Jerico's Dan Cordier puts the finishing touches on a DR-4 drag racing box.
Big horsepower numbers are easy to come by. We no longer have to dream of someday building a 500hp engine. The reality is you can build one easily and relatively cheaply. But as the old saw goes, what good is all that power if you can't put it to the ground? Fortunately, the rest of the industry has kept up with the engine builders. Clutch material and design have improved, and tire compounds are way better today than even 10 years ago. Transmissions have seen great improvements, too. This article will illustrate some of the ways manual transmission builders have kept up with ever-increasing horsepower numbers.
How It Works
We should begin with the basics just to get everyone up to speed. Virtually every modern manual transmission consists of three shafts inside its case: the input shaft, the mainshaft, and the countershaft. The input shaft extends through the front of the case and engages the clutch hub splines, transmitting power from the engine into the transmission. The mainshaft fits into a hub in the back of the input shaft and extends out through the tailhousing of the transmission; it holds the driven or speed gears. The countershaft is located beneath the input and mainshaft assemblies; it holds the cluster gear.
The gear on the end of the input shaft meshes with an opposing gear on the cluster gear. These two gears usually are the same size and tooth count and turn at a 1:1 ratio. Because the cluster gear is usually all one forging, the whole thing turns as a unit. So when the engine is running and the clutch is engaged (foot off the pedal), these two gears turn at engine speed.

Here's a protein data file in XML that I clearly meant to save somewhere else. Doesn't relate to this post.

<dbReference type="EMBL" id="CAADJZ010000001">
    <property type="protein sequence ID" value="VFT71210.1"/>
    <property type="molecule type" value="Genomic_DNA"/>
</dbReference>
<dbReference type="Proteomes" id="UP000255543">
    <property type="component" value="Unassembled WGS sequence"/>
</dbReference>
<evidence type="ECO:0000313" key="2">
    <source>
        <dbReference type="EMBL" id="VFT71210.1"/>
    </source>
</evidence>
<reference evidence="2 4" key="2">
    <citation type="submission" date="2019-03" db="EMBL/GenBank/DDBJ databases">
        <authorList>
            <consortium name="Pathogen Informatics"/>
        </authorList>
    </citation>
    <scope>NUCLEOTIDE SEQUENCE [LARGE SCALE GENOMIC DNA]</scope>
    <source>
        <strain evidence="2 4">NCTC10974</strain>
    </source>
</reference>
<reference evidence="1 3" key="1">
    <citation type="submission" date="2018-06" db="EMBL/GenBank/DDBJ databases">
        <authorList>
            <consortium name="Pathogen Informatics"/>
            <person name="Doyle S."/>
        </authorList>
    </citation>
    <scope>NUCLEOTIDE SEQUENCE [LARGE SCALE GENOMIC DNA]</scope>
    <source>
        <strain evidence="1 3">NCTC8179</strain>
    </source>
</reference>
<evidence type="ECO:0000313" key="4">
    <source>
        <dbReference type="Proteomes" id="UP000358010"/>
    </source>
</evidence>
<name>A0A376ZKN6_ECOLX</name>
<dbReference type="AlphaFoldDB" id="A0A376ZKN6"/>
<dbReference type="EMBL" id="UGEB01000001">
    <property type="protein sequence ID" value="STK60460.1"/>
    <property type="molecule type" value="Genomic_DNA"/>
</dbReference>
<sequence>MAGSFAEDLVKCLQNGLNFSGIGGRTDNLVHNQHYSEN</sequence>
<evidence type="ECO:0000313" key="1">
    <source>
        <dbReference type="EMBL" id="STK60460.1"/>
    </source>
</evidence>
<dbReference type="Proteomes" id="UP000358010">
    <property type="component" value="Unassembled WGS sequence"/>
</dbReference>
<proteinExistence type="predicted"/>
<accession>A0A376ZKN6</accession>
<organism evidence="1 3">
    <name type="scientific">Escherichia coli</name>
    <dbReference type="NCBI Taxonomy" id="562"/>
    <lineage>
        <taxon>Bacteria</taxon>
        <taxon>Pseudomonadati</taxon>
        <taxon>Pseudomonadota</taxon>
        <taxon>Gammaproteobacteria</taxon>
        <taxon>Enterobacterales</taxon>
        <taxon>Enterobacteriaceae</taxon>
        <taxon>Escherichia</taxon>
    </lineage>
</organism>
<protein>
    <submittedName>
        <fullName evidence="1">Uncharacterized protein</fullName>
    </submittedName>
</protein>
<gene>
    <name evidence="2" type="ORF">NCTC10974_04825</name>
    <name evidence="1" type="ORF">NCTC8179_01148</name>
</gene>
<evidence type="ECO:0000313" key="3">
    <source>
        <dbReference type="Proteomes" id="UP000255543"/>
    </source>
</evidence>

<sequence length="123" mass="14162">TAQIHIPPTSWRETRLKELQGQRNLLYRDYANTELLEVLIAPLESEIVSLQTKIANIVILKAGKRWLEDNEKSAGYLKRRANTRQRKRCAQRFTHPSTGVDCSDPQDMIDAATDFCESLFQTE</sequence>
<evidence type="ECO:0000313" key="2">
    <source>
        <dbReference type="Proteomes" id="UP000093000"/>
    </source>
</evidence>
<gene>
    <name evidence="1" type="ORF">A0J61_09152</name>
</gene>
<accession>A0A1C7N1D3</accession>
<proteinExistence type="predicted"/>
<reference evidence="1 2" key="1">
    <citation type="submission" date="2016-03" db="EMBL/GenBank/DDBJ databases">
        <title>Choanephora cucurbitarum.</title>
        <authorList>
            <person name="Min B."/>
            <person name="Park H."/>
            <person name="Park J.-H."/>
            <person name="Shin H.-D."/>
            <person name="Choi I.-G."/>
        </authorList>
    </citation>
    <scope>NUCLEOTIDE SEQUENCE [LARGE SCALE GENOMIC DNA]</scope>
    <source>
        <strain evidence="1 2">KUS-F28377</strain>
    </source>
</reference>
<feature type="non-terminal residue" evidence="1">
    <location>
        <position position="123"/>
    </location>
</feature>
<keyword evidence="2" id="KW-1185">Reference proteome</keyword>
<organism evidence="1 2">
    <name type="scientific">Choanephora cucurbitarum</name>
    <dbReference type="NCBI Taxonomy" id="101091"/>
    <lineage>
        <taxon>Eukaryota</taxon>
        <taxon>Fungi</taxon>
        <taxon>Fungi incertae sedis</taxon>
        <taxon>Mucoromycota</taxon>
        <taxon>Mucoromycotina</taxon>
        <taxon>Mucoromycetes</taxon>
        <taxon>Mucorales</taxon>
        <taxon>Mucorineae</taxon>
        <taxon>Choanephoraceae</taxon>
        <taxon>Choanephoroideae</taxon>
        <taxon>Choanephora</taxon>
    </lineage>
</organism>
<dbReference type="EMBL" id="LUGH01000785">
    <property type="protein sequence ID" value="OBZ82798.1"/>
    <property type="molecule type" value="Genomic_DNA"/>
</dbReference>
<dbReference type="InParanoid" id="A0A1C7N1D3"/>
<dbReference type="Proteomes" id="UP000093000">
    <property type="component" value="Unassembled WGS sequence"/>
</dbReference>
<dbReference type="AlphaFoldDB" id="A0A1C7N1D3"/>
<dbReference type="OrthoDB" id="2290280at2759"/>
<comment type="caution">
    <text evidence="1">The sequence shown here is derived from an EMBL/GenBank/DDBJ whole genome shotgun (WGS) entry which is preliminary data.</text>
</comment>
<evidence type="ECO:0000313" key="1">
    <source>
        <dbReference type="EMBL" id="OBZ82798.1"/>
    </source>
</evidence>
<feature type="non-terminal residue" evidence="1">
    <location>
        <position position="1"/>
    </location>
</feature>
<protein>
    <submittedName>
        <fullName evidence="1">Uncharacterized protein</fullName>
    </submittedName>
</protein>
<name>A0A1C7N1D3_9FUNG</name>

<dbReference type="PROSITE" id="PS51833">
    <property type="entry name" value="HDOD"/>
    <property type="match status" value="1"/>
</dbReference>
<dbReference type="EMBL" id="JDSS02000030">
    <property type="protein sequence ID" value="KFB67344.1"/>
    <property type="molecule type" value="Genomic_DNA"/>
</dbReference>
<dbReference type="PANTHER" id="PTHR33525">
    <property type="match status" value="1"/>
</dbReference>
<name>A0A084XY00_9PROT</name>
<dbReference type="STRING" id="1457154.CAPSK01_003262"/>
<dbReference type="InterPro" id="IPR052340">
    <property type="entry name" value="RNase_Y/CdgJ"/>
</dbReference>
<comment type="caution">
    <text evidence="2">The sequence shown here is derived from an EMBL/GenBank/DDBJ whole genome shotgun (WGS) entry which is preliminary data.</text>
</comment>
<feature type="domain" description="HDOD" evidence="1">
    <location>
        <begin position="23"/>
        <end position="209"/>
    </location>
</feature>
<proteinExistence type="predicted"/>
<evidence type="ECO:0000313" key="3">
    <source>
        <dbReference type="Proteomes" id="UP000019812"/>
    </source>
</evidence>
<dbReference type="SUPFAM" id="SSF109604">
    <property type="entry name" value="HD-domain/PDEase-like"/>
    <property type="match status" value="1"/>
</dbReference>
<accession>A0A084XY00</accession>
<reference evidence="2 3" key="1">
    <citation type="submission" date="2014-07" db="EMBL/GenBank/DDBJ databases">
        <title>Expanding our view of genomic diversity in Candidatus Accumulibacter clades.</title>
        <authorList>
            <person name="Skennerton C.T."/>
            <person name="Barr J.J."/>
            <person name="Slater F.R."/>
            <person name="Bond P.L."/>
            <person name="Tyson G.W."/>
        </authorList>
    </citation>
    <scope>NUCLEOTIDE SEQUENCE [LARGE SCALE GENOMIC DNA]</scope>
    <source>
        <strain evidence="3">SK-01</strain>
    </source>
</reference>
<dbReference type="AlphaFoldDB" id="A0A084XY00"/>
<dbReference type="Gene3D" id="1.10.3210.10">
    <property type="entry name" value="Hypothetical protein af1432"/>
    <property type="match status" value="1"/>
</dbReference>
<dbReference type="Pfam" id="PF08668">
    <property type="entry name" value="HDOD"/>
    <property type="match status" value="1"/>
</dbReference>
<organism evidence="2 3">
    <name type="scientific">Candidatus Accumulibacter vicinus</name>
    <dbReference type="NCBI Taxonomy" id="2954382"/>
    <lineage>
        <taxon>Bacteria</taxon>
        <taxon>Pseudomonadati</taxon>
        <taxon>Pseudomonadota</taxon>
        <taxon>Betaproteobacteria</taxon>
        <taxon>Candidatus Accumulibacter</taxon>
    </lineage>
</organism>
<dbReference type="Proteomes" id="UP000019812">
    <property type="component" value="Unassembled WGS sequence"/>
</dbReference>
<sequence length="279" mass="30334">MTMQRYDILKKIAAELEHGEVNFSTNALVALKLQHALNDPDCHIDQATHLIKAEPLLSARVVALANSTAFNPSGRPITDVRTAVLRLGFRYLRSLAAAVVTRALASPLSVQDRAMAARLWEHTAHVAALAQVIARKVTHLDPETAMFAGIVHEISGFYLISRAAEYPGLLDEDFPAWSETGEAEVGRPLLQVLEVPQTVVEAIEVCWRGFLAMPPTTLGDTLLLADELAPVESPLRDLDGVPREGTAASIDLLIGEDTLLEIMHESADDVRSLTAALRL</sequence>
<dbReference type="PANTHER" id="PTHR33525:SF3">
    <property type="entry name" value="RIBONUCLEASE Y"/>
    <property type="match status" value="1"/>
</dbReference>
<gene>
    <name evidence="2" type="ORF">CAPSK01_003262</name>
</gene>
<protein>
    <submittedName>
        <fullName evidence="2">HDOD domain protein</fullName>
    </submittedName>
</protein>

The cluster gear meshes with the driven speed gears on the mainshaft. Their differing sizes and tooth counts form the different ratios of the transmission. These driven gears are not mechanically connected to the mainshaft, however. They spin on bearings that allow them to freewheel. To understand this, consider what's happening when the engine is running with the transmission in Neutral. With the clutch disengaged, the engine is turning the input shaft and cluster gear. The cluster gear is turning all the driven gears, but the mainshaft--which is ultimately connected to the driveshaft--does not turn.
So how does engine power get to the mainshaft? The answer is through the synchronizer assemblies. Between each pair of gears is a synchronizer hub that is splined to the mainshaft and turns whenever the wheels turn. The synchronizer hub looks like a toothed wheel. It is encircled by a sliding sleeve or collar. This slider has internal teeth that match the external teeth on the hub. The slider's teeth also match the beveled dog teeth machined into the face of each driven gear. When you move the shift lever, the shifter forks move the slider forward or backward, causing it to engage the dogs on the gear face and the teeth of the synchronizer hub. When this happens, that gear is locked to the mainshaft, causing it to turn.
For the slider to engage the dogs on the driven gear, the two must be turning at almost the same speed. Consider a simple two-speed transmission with a 2:1 low gear and a 1:1 high gear. At an engine speed of 6,000 rpm, the input shaft and cluster gear are also turning at 6,000 rpm--so is our freewheeling high gear on the mainshaft. However, the mainshaft, synchronizer hub, slider, and driveshaft are turning at half that speed--3,000 rpm--because of the reduction of our 2:1 low gear. Attempting the shift would be very difficult. There are too many parts traveling at different speeds, making it nearly impossible to execute a smooth, grind-free shift.